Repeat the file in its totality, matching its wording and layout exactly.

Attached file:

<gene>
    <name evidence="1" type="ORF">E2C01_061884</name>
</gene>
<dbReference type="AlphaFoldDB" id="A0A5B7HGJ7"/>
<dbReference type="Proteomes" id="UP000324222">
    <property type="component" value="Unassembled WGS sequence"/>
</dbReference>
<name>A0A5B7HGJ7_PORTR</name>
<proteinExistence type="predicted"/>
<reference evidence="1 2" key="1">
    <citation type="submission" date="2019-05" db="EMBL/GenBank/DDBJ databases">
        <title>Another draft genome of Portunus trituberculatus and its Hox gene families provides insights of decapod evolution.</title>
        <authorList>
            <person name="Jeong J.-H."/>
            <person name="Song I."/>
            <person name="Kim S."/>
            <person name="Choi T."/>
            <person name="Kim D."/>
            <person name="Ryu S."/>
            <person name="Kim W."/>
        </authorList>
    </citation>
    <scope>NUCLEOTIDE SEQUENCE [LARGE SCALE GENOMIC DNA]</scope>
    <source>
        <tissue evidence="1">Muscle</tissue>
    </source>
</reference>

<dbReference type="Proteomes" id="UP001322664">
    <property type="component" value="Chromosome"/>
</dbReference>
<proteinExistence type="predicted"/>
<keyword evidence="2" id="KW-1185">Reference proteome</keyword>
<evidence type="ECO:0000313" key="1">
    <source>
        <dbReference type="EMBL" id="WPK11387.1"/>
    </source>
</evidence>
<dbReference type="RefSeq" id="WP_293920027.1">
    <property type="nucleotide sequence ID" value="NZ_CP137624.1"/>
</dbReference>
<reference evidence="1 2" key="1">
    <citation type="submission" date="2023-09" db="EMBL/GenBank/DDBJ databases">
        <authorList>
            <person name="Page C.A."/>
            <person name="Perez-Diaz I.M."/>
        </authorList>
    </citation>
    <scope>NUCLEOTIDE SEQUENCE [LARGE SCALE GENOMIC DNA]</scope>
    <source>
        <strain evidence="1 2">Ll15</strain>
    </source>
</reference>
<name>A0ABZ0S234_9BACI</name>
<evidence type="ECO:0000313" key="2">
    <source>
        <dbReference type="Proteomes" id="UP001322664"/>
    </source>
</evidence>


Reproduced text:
<gene>
    <name evidence="1" type="ORF">E2C01_061884</name>
</gene>
<dbReference type="AlphaFoldDB" id="A0A5B7HGJ7"/>
<dbReference type="Proteomes" id="UP000324222">
    <property type="component" value="Unassembled WGS sequence"/>
</dbReference>
<name>A0A5B7HGJ7_PORTR</name>
<proteinExistence type="predicted"/>
<reference evidence="1 2" key="1">
    <citation type="submission" date="2019-05" db="EMBL/GenBank/DDBJ databases">
        <title>Another draft genome of Portunus trituberculatus and its Hox gene families provides insights of decapod evolution.</title>
        <authorList>
            <person name="Jeong J.-H."/>
            <person name="Song I."/>
            <person name="Kim S."/>
            <person name="Choi T."/>
            <person name="Kim D."/>
            <person name="Ryu S."/>
            <person name="Kim W."/>
        </authorList>
    </citation>
    <scope>NUCLEOTIDE SEQUENCE [LARGE SCALE GENOMIC DNA]</scope>
    <source>
        <tissue evidence="1">Muscle</tissue>
    </source>
</reference>

<dbReference type="Proteomes" id="UP001322664">
    <property type="component" value="Chromosome"/>
</dbReference>
<proteinExistence type="predicted"/>
<keyword evidence="2" id="KW-1185">Reference proteome</keyword>
<evidence type="ECO:0000313" key="1">
    <source>
        <dbReference type="EMBL" id="WPK11387.1"/>
    </source>
</evidence>
<dbReference type="RefSeq" id="WP_293920027.1">
    <property type="nucleotide sequence ID" value="NZ_CP137624.1"/>
</dbReference>
<reference evidence="1 2" key="1">
    <citation type="submission" date="2023-09" db="EMBL/GenBank/DDBJ databases">
        <authorList>
            <person name="Page C.A."/>
            <person name="Perez-Diaz I.M."/>
        </authorList>
    </citation>
    <scope>NUCLEOTIDE SEQUENCE [LARGE SCALE GENOMIC DNA]</scope>
    <source>
        <strain evidence="1 2">Ll15</strain>
    </source>
</reference>
<name>A0ABZ0S234_9BACI</name>
<evidence type="ECO:0000313" key="2">
    <source>
        <dbReference type="Proteomes" id="UP001322664"/>
    </source>
</evidence>